Search Images Maps Play YouTube News Gmail Drive More »
Sign in
Screen reader users: click this link for accessible mode. Accessible mode has the same essential features but works better with your reader.

Patents

  1. Advanced Patent Search
Publication numberUS4739653 A
Publication typeGrant
Application numberUS 06/875,768
Publication dateApr 26, 1988
Filing dateJun 16, 1986
Priority dateApr 29, 1986
Fee statusLapsed
Publication number06875768, 875768, US 4739653 A, US 4739653A, US-A-4739653, US4739653 A, US4739653A
InventorsBadri P. Kathel
Original AssigneeOil And Natural Gas Commission-India
Export CitationBiBTeX, EndNote, RefMan
External Links: USPTO, USPTO Assignment, Espacenet
For measuring pressures in an oil well
US 4739653 A
Abstract
This invention relates to a sub surface pressure gauge comprising an axially displaceable drum with a chart disposed within a housing and having a selective axial movement, rotatable stylus for recordal of pressures on said chart provided on said drum. A motor actuates the drum through a programmable switch, the output shaft of said motor providing for linear displaceable movement of the drum controlled by said switch.
Images(6)
Previous page
Next page
Claims(9)
I claim:
1. A sub surface recording gauge for measuring pressures in an oil well comprising an elongate housing having:
(a) an axially displaceable drum with a chart, said drum being adapted for selective axial movement relative to and independent of the axial movement of said housing;
(b) a rotatable stylus coacting with said drum;
(c) a bourdon tube for imparting a rotatable movement to said stylus so as to cause pressure recordings at sub surface levels on said chart;
(d) a motor adapted to be connected to a power source through a programmable switch, an output shaft of said motor imparting a selective drive to said drum.
2. A sub surface recording gauge as claimed in claim 1, wherein said drum is adapted for movement at predetermined and selected intervals of time by said programmable switch, the intervals of time being shorter in an initial recording period of movement of the drum than a final period of movement of the drum.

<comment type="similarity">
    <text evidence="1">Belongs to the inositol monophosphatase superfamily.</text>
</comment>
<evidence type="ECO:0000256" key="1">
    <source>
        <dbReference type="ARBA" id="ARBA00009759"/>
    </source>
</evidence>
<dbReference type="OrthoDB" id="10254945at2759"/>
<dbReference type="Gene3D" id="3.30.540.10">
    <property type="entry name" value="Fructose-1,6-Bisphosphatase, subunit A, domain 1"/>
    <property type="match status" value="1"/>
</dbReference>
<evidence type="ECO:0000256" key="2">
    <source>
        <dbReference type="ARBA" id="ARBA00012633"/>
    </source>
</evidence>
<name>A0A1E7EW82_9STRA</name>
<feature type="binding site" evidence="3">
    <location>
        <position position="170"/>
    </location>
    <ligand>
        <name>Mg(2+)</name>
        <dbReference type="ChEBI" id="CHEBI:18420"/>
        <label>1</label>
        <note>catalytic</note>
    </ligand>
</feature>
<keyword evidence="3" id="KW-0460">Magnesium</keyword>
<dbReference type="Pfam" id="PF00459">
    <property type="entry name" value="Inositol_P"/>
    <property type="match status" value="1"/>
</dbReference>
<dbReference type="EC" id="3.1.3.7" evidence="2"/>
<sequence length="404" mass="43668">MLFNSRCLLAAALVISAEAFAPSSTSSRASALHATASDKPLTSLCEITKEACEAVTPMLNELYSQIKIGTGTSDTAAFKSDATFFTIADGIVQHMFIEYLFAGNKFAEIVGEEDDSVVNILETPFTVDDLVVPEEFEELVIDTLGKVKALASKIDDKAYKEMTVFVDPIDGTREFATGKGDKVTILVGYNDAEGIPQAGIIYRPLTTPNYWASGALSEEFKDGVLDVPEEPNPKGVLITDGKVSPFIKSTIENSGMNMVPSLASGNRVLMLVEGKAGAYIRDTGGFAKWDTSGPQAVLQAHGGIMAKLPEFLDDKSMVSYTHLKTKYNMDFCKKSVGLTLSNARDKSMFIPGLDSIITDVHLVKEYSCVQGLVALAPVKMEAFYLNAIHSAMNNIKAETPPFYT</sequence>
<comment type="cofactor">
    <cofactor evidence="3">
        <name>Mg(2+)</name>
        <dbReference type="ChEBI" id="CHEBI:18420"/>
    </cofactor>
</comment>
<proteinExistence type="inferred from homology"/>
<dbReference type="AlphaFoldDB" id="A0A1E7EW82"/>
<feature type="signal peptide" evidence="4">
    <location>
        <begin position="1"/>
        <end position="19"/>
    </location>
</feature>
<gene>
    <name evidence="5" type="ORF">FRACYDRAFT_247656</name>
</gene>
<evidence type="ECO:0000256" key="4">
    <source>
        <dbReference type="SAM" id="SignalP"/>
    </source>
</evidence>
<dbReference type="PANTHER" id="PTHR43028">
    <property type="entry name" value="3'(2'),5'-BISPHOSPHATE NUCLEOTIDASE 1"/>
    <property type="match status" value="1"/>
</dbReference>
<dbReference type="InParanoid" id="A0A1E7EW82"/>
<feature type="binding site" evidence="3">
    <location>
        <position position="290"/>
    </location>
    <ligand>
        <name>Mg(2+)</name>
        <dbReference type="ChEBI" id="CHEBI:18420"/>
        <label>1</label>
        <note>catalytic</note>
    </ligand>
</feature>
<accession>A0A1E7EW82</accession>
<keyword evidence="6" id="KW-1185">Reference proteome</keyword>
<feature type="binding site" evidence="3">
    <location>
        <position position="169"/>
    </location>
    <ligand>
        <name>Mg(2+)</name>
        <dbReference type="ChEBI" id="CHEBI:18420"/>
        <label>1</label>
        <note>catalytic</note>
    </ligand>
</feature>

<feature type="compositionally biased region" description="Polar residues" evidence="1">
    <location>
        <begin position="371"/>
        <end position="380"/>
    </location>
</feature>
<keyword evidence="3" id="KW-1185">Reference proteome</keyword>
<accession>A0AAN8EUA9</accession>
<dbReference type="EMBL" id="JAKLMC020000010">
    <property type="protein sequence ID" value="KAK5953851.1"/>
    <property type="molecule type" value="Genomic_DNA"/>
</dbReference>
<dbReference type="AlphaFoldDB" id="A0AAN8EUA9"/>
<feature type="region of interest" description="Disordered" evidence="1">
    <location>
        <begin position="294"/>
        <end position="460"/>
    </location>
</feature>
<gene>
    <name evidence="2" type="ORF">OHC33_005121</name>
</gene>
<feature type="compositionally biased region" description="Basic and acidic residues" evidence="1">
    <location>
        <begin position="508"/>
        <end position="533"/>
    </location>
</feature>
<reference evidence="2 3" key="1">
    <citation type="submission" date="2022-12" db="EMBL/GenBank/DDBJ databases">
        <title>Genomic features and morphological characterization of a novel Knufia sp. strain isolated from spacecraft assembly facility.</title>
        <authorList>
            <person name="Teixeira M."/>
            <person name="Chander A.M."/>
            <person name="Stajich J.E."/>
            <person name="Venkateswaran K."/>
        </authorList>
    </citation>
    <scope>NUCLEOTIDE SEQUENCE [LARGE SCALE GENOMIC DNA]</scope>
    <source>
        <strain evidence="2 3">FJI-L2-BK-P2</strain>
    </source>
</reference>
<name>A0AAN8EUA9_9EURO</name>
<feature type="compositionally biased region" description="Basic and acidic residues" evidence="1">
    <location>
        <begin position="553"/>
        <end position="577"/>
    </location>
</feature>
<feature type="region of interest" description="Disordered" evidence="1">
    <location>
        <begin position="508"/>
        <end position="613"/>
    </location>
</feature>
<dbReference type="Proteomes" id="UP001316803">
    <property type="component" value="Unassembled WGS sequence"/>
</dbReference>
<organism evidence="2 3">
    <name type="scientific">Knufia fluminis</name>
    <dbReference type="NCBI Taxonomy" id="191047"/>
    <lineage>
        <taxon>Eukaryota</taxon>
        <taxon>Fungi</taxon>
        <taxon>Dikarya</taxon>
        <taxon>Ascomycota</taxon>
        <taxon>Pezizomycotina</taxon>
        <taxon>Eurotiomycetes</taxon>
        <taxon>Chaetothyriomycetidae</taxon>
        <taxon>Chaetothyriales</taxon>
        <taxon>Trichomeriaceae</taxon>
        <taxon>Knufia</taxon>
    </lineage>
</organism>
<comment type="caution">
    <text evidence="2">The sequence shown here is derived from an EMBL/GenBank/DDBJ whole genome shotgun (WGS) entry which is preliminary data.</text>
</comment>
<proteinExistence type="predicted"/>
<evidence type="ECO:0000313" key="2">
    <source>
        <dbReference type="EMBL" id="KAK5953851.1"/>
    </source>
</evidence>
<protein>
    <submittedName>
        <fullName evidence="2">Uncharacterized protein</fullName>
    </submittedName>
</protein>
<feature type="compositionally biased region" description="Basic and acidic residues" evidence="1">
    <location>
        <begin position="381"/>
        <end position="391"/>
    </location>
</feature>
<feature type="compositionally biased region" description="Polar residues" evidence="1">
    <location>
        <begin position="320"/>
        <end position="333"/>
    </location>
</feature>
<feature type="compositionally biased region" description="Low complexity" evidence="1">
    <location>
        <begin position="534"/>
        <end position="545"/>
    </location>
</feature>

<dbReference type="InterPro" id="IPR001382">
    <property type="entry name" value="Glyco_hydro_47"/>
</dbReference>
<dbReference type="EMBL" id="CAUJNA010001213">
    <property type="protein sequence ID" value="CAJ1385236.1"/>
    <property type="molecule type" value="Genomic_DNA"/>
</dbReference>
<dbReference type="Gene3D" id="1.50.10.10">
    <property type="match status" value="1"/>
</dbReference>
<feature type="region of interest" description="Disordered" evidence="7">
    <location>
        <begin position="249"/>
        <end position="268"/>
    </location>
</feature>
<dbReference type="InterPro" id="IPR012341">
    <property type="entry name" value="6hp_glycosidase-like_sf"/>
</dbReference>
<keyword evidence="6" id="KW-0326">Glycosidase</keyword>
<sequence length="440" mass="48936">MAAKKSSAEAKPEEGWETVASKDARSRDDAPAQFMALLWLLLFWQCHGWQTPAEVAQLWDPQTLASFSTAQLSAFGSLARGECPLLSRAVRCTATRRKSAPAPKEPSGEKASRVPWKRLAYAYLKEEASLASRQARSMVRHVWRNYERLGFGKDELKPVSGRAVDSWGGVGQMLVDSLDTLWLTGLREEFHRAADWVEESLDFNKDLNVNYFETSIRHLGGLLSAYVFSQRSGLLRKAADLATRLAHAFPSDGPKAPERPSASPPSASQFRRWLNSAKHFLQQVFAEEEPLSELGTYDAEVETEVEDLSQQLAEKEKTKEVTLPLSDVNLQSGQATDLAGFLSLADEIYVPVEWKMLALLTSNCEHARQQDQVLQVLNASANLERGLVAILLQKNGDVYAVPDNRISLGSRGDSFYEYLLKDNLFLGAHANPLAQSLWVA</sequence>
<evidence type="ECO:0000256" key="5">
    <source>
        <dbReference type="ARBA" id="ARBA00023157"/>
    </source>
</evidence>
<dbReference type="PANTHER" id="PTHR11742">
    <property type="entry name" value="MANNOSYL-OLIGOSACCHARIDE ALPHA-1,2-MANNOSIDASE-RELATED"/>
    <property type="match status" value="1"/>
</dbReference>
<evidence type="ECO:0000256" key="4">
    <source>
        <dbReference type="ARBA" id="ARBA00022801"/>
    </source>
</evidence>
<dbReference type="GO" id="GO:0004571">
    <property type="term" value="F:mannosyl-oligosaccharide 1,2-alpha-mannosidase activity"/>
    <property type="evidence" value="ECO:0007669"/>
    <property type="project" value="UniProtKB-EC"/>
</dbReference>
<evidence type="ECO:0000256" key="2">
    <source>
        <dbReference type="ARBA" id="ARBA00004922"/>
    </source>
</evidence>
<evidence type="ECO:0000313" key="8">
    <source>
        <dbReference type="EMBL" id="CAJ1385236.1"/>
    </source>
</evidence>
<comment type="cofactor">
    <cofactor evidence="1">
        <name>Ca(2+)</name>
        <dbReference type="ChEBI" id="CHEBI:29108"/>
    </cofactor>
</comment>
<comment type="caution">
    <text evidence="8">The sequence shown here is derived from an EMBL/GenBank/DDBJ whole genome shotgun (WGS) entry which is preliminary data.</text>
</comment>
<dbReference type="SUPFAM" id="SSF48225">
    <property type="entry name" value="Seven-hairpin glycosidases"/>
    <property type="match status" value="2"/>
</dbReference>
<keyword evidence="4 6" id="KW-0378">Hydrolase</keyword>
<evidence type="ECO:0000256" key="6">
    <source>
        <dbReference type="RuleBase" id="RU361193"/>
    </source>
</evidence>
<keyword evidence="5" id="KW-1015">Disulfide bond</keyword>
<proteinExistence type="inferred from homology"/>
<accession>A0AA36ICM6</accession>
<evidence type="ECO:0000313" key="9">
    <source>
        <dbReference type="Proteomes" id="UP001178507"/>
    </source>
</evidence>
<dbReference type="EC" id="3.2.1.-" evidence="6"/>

3. A sub surface recording gauge as claimed in claim 1, wherein said drum has a movement after selected and varying intervals of time.
4. A sub surface recording gauge as claimed in claim 3 wherein said drum has a sampling rate to time curve corresponding substantially to the pressure time curve of the oil well.
5. A sub surface recording gauge as claimed in claim 1 wherein said programmable switch comprises a microprocessor, signal means to feed a signal to said microprocessor, a motor drive circuit for receiving a signal from said microprocessor, a power source, and a tacho detection device connected between said motor and microprocessor.
6. A sub surface recording gauge as claimed in claim 5 wherein said motor drive circuit includes a brake circuit, a brake line connected between said microprocessor and motor drive circuit and such that upon presence of a signal in said line, the output terminals of the motor drive circuit are shorted.
7. A method of measuring and recording sub surface pressures on a drum provided with a recording chart by a rotatable stylus which receives a movement from a bourdon tube, said chart receiving a movement from a motor connected to a power source through a programmable switch so as to cause a movement of the chart only at selective periods, between predetermined dwell periods.
8. A method as claimed in claim 7 wherein the predetermined dwell period for an initial group of readings is shorter than for a final group of readings.
9. A method as claimed in claim 8 wherein the predetermined dwell period is continuously varying between the initial and final reading.
Description
FIELD OF INVENTION

This invention relates to a sub surface pressure gauge for monitoring reservoir pressures in on and off shore oil wells. In particular, this invention relates to the clock mechanism provided in such sub surface pressure gauges.

PRIOR ART

Sub surface pressure gauges normally comprise a mechanical clock having a gear train and a balance wheel receiving an actuation by the unwinding action of of a spring. The unwinding movement of the spring causes an linear/axial movement of a drum through a lead screw/straight shaft, a paper or metallic chart provided on the inner surface of said drum. The entire length of the drum is traversed within the measurement cycle. The sub surface pressure gauge further comprises bourdon or pressure tube for actuating a stylus to provide a recording of the pressure on said drum. It is known that the rotation of the bourdon tube is directly proportional to the pressure applied thereto and, whereby, the movement of the stylus corresponds to such pressure. Such a pressure reading is recorded against time provided by an axial/linear displacement of the drum.